1. And it came to pass--This chapter presents Abram in the unexpected character of a warrior. The occasion was this: The king of Sodom and the kings of the adjoining cities, after having been tributaries for twelve years to the king of Elam, combined to throw off his yoke. To chastise their rebellion, as he deemed it, Chedorlaomer, with the aid of three allies, invaded the territories of the refractory princes, defeated them in a pitched battle where the nature of the ground favored his army (Ge 14:10), and hastened in triumph on his homeward march, with a large amount of captives and booty, though merely a stranger.
12. they took Lot . . . and his goods, and departed--How would the conscience of that young man now upbraid him for his selfish folly and ingratitude in withdrawing from his kind and pious relative! Whenever we go out of the path of duty, we put ourselves away from God's protection, and cannot expect that the choice we make will be for our lasting good. 13. there came one that had escaped--Abram might have excused himself from taking any active concern in his "brother," that is, nephew, who little deserved that he should incur trouble or danger on his account. But Abram, far from rendering evil for evil, resolved to take immediate measures for the rescue of Lot. 14. And when Abram heard that his brother was taken captive, he armed his trained servants--domestic slaves, such as are common in Eastern countries still and are considered and treated as members of the family. If Abram could spare three hundred and eighteen slaves and leave a sufficient number to take care of the flocks, what a large establishment he must have had. 15, 16. he divided himself . . . by night--This war between the petty princes of ancient Canaan is exactly the same as the frays and skirmishes between Arab chiefs in the present day. When a defeated party resolves to pursue the enemy, they wait till they are fast asleep; then, as they have no idea of posting sentinels, they rush upon them from different directions, strike down the tent poles--if there is any fight at all, it is the fray of a tumultuous mob--a panic commonly ensues, and the whole contest is ended with little or no loss on either side.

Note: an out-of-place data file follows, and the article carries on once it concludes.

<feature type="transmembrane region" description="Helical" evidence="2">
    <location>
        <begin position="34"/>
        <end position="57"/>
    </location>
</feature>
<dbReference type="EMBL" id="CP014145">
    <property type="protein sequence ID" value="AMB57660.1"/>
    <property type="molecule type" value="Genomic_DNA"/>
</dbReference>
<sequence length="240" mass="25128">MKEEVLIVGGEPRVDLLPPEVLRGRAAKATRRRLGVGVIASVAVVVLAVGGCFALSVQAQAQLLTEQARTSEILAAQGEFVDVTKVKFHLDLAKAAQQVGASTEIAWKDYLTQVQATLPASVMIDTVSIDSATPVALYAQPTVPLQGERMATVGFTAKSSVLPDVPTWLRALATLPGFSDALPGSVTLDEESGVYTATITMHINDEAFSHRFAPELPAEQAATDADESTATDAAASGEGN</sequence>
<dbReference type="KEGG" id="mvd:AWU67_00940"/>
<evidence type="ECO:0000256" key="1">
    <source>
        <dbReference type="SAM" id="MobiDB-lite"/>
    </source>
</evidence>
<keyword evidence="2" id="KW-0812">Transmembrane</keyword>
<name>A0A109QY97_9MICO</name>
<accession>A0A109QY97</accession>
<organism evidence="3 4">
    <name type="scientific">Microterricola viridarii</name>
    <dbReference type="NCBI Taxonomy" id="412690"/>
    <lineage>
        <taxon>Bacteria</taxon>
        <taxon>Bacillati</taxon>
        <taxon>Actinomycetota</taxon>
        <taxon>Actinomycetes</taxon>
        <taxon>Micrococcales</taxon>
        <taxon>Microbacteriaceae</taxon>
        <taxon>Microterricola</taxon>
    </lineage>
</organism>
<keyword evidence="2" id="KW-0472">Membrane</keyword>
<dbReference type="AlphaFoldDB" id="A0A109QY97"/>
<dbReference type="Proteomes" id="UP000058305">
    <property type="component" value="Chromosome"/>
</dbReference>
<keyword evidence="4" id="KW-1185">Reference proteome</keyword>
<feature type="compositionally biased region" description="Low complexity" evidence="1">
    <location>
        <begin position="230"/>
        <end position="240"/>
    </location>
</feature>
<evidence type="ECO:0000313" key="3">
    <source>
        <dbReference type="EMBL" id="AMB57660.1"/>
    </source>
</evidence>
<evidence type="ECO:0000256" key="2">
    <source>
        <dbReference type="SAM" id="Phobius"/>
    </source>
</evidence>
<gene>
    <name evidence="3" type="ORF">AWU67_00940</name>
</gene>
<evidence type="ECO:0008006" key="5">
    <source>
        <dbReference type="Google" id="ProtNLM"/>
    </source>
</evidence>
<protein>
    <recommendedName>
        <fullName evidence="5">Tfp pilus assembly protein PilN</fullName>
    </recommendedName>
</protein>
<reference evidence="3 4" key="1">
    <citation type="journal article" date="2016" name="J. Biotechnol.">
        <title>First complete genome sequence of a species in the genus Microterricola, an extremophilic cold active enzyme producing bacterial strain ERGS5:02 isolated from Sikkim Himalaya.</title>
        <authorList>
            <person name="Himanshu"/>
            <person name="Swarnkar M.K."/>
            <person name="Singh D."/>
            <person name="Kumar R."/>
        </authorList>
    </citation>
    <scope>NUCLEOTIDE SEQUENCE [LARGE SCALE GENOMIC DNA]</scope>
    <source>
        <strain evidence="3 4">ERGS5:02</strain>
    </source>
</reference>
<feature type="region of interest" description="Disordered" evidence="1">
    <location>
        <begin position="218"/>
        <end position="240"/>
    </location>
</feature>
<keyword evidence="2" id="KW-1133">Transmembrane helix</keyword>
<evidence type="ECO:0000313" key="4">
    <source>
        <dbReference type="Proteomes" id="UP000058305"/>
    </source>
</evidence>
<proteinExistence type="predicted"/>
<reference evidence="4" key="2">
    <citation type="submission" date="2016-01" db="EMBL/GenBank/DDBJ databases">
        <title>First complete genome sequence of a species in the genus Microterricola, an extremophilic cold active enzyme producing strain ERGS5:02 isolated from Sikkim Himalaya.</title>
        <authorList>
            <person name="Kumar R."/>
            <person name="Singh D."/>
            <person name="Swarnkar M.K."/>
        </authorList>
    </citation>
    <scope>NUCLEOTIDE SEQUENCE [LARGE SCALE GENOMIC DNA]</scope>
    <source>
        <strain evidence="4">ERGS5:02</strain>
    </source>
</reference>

18. Melchizedek--This victory conferred a public benefit on that part of the country; and Abram, on his return, was treated with high respect and consideration, particularly by the king of Sodom and Melchizedek, who seems to have been one of the few native princes, if not the only one, who knew and worshipped, "the most high God," whom Abram served. This king who was a type of the Saviour (Heb 7:1), came to bless God for the victory which had been won, and in the name of God to bless Abram, by whose arms it had been achieved--a pious acknowledgment which we should imitate on succeeding in any lawful enterprise.
20. he gave him tithes of all--Here is an evidence of Abram's piety, as well as of his valor; for it was to a priest or official mediator between God and him that Abram gave a tenth of the spoil--a token of his gratitude and in honor of a divine ordinance (Pr 3:9). 21. the king of Sodom said . . . Give me the persons--According to the war customs still existing among the Arab tribes, Abram might have retained the recovered goods, and his right was acknowledged by the king of Sodom. But with honest pride, and a generosity unknown in that part of the world, he replied with strong phraseology common to the East, "I have lifted up mine hand" [that is, I have sworn] unto the Lord that I will not take from a thread even to a sandal-thong, and that that I will not take any thing that [is] thine, lest thou shouldst say, I have made Abram rich" [Ge 14:22,23].